Bat Signal

Issue 88 – “The Merchants of Misery”

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Greetings everyone, and welcome back to another installment of Bat Signal, my ongoing quest to read every issue of Detective Comics, in random order, and with basically no context between issues. And we have a surprisingly fun issue to talk about today, folks. Pulling issues from this early in Batman’s history can often be kind of a crap-shoot. The Golden Age is obviously very important in setting up the tropes and foundational characters that would go on to create the comics industry as we know it today, but a lot of the actual stories from the Golden Age aren’t exactly that great. They were still figuring things out. But today we get a legitimately fun Batman story featuring some really spectacular Dick Sprang art. It’s pulpy, it’s weird, and it’s fun. What more could you ask for? Besides Batman and Robin getting really tiny and punching a guy in the nose. Sadly, the cover does not deliver on that promise. But it’s still great!

The issue begins by establishing that there’s a new predatory loan operation running in Gotham City, preying on poor people just trying to scrape by, and that often ends in murder. And the latest man to fall for this trap is a mild-mannered nightwatchman named George Simpson. He’s barely providing for his wife and young daughter, and when his daughter becomes ill enough to warrant an extended hospital stay he decides he needs to do something to find money. He makes it clear to some friends that he’s in desperate need for some quick cash, and a weasely stranger approaches him on the street, saying that he works for a kind man who gives money to people down on their luck. So, George goes to meet with the man, who is called Big-Hearted John, and who is a laughable caricature of a man. Big-Hearted John has George sign some paperwork, and gives him the money he needs to pay for his daughter’s procedure. But, as soon as George is out of the office, Big-Hearted John and his cronies start laughing about how badly they’re about the screw that guy over.

 

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Things then quickly start to fall apart for George Simpson. He’s able to pay off his daughter’s hospital bills, but as soon as that’s taken care of Big-Hearted John’s goons start coming around, taking every cent he has in repayment. It reaches the point that they’ve taken literally everything George owns, leaving him in a position where the goons begin threatening to hurt him and his family. They rough him up a bit in front of his wife and daughter, and promise to come get him that night at the construction field where he works if he can’t get them the rest of their money. And, that night, they arrive and jump George, beating the hell out of him. However, that beating draws the attention of Batman and Robin, who just happened to have been passing by.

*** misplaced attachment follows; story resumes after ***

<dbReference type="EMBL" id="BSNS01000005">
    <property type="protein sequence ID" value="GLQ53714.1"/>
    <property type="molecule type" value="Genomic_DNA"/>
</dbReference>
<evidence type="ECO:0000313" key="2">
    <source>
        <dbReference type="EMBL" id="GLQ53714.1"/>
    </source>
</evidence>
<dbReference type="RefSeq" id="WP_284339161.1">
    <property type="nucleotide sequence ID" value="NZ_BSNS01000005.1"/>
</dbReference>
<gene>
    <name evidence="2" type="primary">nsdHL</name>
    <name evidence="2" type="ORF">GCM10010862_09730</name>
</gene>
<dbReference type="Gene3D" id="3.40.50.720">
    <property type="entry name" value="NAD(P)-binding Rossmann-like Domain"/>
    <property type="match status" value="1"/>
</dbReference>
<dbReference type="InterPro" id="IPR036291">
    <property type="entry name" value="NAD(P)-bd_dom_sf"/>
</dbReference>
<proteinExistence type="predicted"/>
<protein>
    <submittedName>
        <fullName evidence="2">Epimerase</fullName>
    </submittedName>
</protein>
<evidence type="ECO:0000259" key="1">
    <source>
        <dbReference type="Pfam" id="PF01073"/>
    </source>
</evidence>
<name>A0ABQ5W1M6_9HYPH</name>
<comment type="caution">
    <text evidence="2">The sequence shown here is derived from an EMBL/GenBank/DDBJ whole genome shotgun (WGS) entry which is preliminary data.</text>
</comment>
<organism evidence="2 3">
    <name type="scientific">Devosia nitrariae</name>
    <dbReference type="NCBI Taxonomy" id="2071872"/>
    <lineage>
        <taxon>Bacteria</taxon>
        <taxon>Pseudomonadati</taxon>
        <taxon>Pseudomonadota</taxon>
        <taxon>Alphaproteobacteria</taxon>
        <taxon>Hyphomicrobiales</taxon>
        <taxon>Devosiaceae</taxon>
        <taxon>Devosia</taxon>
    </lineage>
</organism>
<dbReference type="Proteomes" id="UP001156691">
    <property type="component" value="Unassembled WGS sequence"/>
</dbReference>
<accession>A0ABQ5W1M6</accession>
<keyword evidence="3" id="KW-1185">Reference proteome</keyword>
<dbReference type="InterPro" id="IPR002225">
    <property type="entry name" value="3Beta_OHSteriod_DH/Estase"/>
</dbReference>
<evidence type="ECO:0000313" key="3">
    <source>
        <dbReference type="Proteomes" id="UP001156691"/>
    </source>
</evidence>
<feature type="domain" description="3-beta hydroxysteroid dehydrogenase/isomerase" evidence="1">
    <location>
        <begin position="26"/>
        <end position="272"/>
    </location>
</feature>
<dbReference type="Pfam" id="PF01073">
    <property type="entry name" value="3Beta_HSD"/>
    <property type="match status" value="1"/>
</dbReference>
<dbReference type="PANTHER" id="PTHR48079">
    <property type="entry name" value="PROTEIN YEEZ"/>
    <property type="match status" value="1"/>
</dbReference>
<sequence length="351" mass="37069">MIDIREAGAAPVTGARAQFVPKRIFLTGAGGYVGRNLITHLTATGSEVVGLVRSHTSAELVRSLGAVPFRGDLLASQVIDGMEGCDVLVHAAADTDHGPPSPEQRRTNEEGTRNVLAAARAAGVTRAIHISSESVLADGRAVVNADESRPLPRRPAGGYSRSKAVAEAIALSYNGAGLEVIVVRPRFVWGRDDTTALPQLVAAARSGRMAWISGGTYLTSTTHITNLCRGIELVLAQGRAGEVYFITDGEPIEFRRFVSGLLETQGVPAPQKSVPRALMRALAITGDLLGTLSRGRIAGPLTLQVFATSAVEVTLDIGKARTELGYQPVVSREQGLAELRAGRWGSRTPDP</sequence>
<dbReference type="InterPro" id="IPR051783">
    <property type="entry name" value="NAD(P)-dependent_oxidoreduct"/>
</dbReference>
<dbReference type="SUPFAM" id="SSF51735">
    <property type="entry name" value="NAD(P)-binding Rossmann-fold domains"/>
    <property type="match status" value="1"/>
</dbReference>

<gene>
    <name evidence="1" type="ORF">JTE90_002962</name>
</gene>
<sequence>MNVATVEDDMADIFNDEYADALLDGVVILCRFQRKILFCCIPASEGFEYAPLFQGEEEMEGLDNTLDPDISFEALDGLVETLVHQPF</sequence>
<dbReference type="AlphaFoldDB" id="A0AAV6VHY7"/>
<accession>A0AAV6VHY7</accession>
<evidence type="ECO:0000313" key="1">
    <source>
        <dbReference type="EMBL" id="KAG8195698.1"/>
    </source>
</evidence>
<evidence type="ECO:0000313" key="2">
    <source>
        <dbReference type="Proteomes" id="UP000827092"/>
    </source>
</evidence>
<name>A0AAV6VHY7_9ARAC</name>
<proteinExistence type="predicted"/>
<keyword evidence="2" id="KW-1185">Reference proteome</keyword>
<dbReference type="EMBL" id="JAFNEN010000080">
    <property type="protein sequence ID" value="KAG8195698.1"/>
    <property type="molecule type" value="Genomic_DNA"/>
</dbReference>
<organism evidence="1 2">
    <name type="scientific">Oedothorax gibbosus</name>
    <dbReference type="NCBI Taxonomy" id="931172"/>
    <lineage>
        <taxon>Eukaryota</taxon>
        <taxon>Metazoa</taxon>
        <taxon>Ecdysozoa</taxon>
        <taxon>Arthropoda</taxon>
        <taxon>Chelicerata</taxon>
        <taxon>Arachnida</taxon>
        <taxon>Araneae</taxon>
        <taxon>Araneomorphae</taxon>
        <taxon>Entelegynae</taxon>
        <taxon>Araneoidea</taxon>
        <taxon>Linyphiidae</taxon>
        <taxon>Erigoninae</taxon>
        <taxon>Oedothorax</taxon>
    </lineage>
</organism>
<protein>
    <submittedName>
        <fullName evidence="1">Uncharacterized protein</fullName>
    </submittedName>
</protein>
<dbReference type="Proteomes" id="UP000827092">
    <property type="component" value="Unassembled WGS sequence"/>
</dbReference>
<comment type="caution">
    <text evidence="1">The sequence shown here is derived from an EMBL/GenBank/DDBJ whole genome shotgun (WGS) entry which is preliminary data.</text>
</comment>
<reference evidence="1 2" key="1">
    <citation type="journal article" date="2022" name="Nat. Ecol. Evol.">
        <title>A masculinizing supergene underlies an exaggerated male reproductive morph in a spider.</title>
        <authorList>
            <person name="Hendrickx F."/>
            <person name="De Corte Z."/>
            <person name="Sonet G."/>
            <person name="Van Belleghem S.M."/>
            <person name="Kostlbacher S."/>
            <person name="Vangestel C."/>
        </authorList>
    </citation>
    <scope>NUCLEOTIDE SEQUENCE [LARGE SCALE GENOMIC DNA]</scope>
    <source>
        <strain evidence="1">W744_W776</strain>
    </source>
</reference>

The Dynamic Duo leap into action, and make quick work of Big-Hearted John’s goons. They beat the men up, joking all the while, and then prepare to call the police and have them arrested. But, George stops them. He explains his whole situation to them, and says that if they’re arrested it’ll just give him more grief. So, Batman and Robin let the crooks go, and promise to help George bring down Big-Hearted John. And, to do so, they do one of the weirdest things I’ve ever seen Batman do. Bruce and Dick create new identities for themselves, rent an apartment, and get jobs working on the docks, just so they seem like realistic poor people. They then approach Big-Hearted John for a loan, which he obviously gives them. Bruce and Dick then spend weeks living as these fake people, getting harassed by Big-Hearted John’s men, and getting fleeced for the earnings they make from their real jobs. And, it all comes to a head when Big-Hearted John’s goons arrive at the docks, and try to rough Bruce up. But, instead of getting his ass kicked, Bruce fights back.